What a January so far, volatility with a capital ‘V’ is back with a vengeance. We have had the US killing General Soleimani and Iran retaliation, Iran downing an Ukranian plane, Trump impeachment trial song goes on, Russian Prime Minister resigned, Philippines volcano eruption, Turkey earthquake, Kenya locusts, Australian fires and now a new strand of coronavirus. However one wants to spin this, the world is currently a potent cocktail mix. This is the 2020 version of the ‘Wild Wild West’, so hang on folks!
Markets went on a roiled funk last Friday on developing news of the rapid spread of the coronavirus as the death count rose. The world’s fear gauge, the VIX was at highs of 17.95. On Monday, all US stock indexes closed in negative territory. US government bonds yields dropped to 1.605 percent on Monday, its lowest level since October 9th on growing demand for safe-haven assets. De-risking is the theme of the game at the moment, with the haven assets and USD being on the ascendant. During the SARS epidemic, the S&P 500 Index fell 15 percent, before rising 25 percent until July when the WHO said the virus had been contained. The longer the party, the bigger the crash. Simple.
As part of efforts to contain the coronavirus outbreak, the Chinese government locked down at least 16 cities. The outbreak has reportedly infected more than 2,700 people and resulted in 80 deaths so far. Like SARS, the virus might lead to a significant, albeit transitory, shock to China’s economy, with transportation to and from certain regions now halted, tourism and retail sales taking a hard hit especially during the ongoing Lunar New Year. China’s GDP growth could be dragged 0.2 percentage points lower in quarter two of this year depending on the scale of the outbreak.
As of Monday this week, it was a sea of red with price gaps in most asset classes. Stand out beneficiaries for the risk off rally were gold (naturally), the Japanese Yen crosses and the mighty King Kong US dollar! The dollar, the winner of the beauty contest is the out-performer and just illustrates in an impressive manner who is the ultimate safe haven in the 5 trillion dollars per day forex universe! Going short the dollar is like scratching poison ivy, it feels good for a second but otherwise it is regrettable. Dollar bears will end in tears.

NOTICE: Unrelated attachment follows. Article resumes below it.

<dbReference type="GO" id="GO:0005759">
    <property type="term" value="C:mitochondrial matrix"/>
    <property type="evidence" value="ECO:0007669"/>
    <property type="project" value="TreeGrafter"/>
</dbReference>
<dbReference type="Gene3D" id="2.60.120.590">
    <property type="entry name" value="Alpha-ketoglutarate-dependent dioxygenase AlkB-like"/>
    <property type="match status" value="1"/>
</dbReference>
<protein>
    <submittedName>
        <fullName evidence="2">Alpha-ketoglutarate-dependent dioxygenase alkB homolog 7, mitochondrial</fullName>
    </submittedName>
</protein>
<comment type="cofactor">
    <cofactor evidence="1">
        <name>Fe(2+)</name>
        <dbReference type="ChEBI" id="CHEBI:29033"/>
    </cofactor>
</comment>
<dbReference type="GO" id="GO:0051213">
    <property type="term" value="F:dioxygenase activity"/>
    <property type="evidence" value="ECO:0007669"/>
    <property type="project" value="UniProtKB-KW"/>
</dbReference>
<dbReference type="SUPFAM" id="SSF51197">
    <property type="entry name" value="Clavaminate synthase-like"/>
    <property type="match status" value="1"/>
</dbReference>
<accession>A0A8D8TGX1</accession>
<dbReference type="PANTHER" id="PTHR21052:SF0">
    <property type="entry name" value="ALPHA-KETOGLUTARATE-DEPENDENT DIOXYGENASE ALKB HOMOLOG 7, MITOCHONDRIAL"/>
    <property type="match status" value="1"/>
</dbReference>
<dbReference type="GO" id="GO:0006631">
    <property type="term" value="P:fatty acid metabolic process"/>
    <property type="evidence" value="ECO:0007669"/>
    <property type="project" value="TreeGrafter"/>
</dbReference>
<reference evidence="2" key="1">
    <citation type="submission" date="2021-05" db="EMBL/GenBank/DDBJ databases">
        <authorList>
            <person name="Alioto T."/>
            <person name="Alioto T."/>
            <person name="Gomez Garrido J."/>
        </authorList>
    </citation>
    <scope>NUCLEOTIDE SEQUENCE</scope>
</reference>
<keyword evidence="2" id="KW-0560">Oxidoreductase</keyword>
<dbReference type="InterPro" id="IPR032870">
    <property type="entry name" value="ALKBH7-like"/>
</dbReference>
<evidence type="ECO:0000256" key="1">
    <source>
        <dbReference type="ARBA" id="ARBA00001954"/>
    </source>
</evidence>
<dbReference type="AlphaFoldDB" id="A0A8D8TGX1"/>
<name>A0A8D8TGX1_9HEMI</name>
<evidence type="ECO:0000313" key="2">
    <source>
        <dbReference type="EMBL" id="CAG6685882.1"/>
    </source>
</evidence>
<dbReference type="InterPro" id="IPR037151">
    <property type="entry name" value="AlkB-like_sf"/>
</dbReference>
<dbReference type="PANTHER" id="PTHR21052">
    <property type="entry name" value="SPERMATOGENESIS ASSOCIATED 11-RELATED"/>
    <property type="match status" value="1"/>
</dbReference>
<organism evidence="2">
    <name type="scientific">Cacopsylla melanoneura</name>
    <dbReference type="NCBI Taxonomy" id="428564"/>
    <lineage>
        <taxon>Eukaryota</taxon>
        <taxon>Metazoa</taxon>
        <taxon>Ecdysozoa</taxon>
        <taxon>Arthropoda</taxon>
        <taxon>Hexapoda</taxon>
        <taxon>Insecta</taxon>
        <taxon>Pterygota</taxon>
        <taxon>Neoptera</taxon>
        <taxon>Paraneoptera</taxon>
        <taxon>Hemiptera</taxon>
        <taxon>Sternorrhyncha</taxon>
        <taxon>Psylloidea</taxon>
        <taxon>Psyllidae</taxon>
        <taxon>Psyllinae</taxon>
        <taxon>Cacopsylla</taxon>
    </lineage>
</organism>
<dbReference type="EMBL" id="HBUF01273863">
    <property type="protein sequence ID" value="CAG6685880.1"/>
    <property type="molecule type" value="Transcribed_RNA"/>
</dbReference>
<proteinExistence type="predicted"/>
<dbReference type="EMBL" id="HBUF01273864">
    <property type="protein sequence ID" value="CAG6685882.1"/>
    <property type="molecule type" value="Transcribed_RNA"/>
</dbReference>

Adding fuel to the risk-off fire was the civil war situation in Libya that led to a blockade of crude oil exports. The Euro lost most of its recent upward enthusiasm by falling to a six-week low as the virus outbreak fueled risk aversion. Also breaking the camel’s back is the European Central Bank, in a lackluster fashion, signaling it will keep negative interest rates in place for some time.
Most Asian Pacific assets were losing ground against the greenback especially those countries with direct impact to the virus contagion. The Singaporean, Australian and New Zealand Dollars all took a hit against the US Dollar. Take for example Thailand, why would one short the Thai Baht? Well, because Thailand is in the firing line for a big hit to growth as tourism slows due to the coronavirus contagion. Thailand had almost 40 million tourists in 2019. The Chinese Yuan is likely to be on the back foot in the next few days to weeks as the news is likely to get worse before it gets better. China’s onshore markets remain closed for the Lunar New Year holidays. We at Mansa-X are short the CNY, looking for a target of 7.000 often referred to as the line in the sand and a further 500 pips above that line.
Brent crude oil which is already down 17 percent since January 6th, slumped over 2 percent to a seven-week low on speculation that China’s virus outbreak may dent demand amid signs of excess supply in the market. Mirroring the declines was copper, an industrial metal vital to construction and Chinese economic growth.
The Federal Reserve kept its monetary policy unchanged on Wednesday with Fed Chairman, Jerome Powell retaining his cautiously upbeat tone, given the positive conclusion to the US-China phase one trade pact. The market is currently pricing in a little bit more than one full 25 basis point rate cut for 2020. Across the Atlantic, there is speculation the Bank of England may cut interest rates on Thursday. As of writing the British Pound has been down for five straight market sessions against the USD. Year-to-date the Pound is down 1.76% against the greenback. As we wait for Britain to exit the European Union today, hopefully without another extension to a deadline that was not a deadline but should have been the deadline, the EU is acting ambiguous in an ambiguous situation, with a grey cloud lingering.
On something exotic, Apple’s market cap moves above $1.4 trillion for the first time. Hong Kong’s Hang Seng Index is down more than 6% from its high before the coronavirus started to spread! Kawamoto Corporation, a Japanese manufacturer of face masks, is now up 386% in recent weeks, all to the coronavirus. Whatever you are mining this weekend, have your face mask on!